Martha Stewart Just Told Us Her Favorite No-Cook Summer Dinner Recipe & We Can’t Believe How Easy It Is

We love eating fresh summer meals full of produce, but turning on the stove or oven? Not really something we want to do when the temperature is creeping past 80 degrees and our air conditioner is on the fritz. That’s why we often turn to salads, but not all of them are created equally. Thankfully, Martha Stewart shared with us her favorite no-cook meal for summer, and it just happens to be a salad. But thanks to its composition, it’ll actually keep you full. Even better? Once the ingredients are prepped, there’s no cooking required.

Our mission at SheKnows is to empower and inspire women, and we only feature products we think you&rsquoll love as much as we do. Please note that if you purchase something by clicking on a link within this story, we may receive a small commission of the sale.

When we sat down to interview Martha Stewart, we obviously wanted to ask her the hard-hitting questions. Such as: “What is your favorite no-cook dinner recipe for summer?”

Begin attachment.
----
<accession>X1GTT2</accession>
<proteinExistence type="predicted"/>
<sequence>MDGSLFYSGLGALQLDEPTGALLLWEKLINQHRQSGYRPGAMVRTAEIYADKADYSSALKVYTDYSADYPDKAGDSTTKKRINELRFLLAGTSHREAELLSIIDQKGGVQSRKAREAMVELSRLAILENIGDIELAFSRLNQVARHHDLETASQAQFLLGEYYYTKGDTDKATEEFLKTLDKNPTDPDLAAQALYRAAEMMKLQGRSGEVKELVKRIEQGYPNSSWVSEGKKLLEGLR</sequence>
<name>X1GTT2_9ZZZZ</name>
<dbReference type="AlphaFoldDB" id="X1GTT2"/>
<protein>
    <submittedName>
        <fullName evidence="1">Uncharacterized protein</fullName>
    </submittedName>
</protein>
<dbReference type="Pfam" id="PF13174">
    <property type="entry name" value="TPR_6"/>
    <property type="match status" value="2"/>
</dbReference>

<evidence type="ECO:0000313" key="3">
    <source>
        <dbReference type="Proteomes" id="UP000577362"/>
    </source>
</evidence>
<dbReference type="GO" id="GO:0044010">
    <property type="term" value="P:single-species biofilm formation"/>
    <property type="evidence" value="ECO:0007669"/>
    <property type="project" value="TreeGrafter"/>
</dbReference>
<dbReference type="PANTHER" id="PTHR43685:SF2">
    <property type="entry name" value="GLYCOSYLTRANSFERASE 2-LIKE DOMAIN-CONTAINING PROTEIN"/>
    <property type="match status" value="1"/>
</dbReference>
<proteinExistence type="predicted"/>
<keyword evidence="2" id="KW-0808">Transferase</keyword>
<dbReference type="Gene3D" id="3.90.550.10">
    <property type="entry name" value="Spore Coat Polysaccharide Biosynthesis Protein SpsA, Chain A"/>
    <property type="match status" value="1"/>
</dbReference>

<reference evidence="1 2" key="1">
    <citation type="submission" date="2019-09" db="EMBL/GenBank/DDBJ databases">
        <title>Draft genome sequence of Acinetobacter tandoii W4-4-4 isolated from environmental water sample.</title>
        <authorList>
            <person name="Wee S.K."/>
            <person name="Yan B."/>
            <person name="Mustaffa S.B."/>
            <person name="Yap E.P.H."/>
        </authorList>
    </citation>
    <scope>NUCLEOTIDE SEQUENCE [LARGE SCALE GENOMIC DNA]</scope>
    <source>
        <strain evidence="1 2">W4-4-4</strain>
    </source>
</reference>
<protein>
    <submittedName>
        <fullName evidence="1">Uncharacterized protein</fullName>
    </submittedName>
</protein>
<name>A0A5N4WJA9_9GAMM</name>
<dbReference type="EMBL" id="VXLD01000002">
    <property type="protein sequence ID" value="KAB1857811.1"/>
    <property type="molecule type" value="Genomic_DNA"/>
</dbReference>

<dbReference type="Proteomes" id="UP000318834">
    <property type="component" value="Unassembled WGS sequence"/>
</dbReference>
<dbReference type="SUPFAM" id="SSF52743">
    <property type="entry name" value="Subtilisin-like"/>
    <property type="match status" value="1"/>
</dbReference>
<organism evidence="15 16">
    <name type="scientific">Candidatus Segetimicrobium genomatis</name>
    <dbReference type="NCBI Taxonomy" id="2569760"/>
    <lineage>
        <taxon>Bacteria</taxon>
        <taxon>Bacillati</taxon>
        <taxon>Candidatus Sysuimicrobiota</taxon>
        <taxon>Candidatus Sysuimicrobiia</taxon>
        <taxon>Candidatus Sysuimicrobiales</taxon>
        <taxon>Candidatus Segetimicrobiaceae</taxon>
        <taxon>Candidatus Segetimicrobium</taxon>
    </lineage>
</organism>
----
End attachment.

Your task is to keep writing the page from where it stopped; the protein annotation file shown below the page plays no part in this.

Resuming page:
Stewart’s response? “Tuna Salad Nicoise.” Not only is it delicious, but she also told us that “once you have the components prepared, there’s almost no cooking involved and mostly just assembling.” That sounds like the perfect summer meal to us.

Tuna salad nicoise is a classic French composed salad. It’s made with buttery Bibb lettuce and dressed in a traditional French Dijon and shallot vinaigrette with red wine vinegar, but what really makes this salad is the toppings.

Blanched, chilled green beans join solid white oil-packed tuna, hard-cooked eggs, ripe summer plum tomatoes, and nicoise olives to create a salad that’s a full meal.